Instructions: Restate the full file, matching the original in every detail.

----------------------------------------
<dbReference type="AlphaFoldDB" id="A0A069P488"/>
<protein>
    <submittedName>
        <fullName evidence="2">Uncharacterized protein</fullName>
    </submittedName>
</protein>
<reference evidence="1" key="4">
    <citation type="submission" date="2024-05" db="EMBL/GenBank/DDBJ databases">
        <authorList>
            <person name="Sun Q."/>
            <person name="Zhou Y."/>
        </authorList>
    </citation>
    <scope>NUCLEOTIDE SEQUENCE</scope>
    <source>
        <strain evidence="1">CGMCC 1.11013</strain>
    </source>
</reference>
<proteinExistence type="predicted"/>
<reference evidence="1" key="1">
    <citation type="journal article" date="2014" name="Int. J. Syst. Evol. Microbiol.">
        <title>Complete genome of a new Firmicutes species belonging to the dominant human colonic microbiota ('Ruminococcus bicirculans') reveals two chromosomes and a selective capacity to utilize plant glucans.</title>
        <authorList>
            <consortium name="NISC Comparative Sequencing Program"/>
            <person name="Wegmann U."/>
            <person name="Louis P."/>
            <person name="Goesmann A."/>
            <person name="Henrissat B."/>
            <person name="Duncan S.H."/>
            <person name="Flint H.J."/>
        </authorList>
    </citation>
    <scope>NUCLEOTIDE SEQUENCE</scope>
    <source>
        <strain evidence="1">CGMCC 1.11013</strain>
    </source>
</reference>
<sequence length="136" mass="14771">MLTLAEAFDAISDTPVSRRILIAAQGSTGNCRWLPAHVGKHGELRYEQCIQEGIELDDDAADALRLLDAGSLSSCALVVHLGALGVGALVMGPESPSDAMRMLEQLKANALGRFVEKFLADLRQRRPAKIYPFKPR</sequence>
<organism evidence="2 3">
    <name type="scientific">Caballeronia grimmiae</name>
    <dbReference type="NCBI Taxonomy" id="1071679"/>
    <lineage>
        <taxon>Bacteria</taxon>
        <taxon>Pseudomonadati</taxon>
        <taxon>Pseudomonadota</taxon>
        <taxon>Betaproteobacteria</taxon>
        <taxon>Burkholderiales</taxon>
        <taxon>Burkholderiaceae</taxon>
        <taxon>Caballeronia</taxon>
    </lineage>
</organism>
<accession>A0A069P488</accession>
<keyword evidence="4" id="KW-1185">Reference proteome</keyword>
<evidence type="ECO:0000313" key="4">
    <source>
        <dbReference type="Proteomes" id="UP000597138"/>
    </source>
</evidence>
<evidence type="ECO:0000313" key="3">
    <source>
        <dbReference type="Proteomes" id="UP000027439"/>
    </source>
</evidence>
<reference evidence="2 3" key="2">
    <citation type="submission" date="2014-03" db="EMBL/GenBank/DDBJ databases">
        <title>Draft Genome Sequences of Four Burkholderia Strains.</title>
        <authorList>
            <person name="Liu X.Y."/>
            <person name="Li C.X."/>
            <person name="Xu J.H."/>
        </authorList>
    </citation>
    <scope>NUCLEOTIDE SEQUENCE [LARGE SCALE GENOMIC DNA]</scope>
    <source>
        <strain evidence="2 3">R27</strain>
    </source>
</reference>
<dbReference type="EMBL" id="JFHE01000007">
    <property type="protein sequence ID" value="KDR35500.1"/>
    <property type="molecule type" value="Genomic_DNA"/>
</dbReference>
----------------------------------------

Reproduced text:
<dbReference type="AlphaFoldDB" id="A0A069P488"/>
<protein>
    <submittedName>
        <fullName evidence="2">Uncharacterized protein</fullName>
    </submittedName>
</protein>
<reference evidence="1" key="4">
    <citation type="submission" date="2024-05" db="EMBL/GenBank/DDBJ databases">
        <authorList>
            <person name="Sun Q."/>
            <person name="Zhou Y."/>
        </authorList>
    </citation>
    <scope>NUCLEOTIDE SEQUENCE</scope>
    <source>
        <strain evidence="1">CGMCC 1.11013</strain>
    </source>
</reference>
<proteinExistence type="predicted"/>
<reference evidence="1" key="1">
    <citation type="journal article" date="2014" name="Int. J. Syst. Evol. Microbiol.">
        <title>Complete genome of a new Firmicutes species belonging to the dominant human colonic microbiota ('Ruminococcus bicirculans') reveals two chromosomes and a selective capacity to utilize plant glucans.</title>
        <authorList>
            <consortium name="NISC Comparative Sequencing Program"/>
            <person name="Wegmann U."/>
            <person name="Louis P."/>
            <person name="Goesmann A."/>
            <person name="Henrissat B."/>
            <person name="Duncan S.H."/>
            <person name="Flint H.J."/>
        </authorList>
    </citation>
    <scope>NUCLEOTIDE SEQUENCE</scope>
    <source>
        <strain evidence="1">CGMCC 1.11013</strain>
    </source>
</reference>
<sequence length="136" mass="14771">MLTLAEAFDAISDTPVSRRILIAAQGSTGNCRWLPAHVGKHGELRYEQCIQEGIELDDDAADALRLLDAGSLSSCALVVHLGALGVGALVMGPESPSDAMRMLEQLKANALGRFVEKFLADLRQRRPAKIYPFKPR</sequence>
<organism evidence="2 3">
    <name type="scientific">Caballeronia grimmiae</name>
    <dbReference type="NCBI Taxonomy" id="1071679"/>
    <lineage>
        <taxon>Bacteria</taxon>
        <taxon>Pseudomonadati</taxon>
        <taxon>Pseudomonadota</taxon>
        <taxon>Betaproteobacteria</taxon>
        <taxon>Burkholderiales</taxon>
        <taxon>Burkholderiaceae</taxon>
        <taxon>Caballeronia</taxon>
    </lineage>
</organism>
<accession>A0A069P488</accession>
<keyword evidence="4" id="KW-1185">Reference proteome</keyword>
<evidence type="ECO:0000313" key="4">
    <source>
        <dbReference type="Proteomes" id="UP000597138"/>
    </source>
</evidence>
<evidence type="ECO:0000313" key="3">
    <source>
        <dbReference type="Proteomes" id="UP000027439"/>
    </source>
</evidence>
<reference evidence="2 3" key="2">
    <citation type="submission" date="2014-03" db="EMBL/GenBank/DDBJ databases">
        <title>Draft Genome Sequences of Four Burkholderia Strains.</title>
        <authorList>
            <person name="Liu X.Y."/>
            <person name="Li C.X."/>
            <person name="Xu J.H."/>
        </authorList>
    </citation>
    <scope>NUCLEOTIDE SEQUENCE [LARGE SCALE GENOMIC DNA]</scope>
    <source>
        <strain evidence="2 3">R27</strain>
    </source>
</reference>
<dbReference type="EMBL" id="JFHE01000007">
    <property type="protein sequence ID" value="KDR35500.1"/>
    <property type="molecule type" value="Genomic_DNA"/>
</dbReference>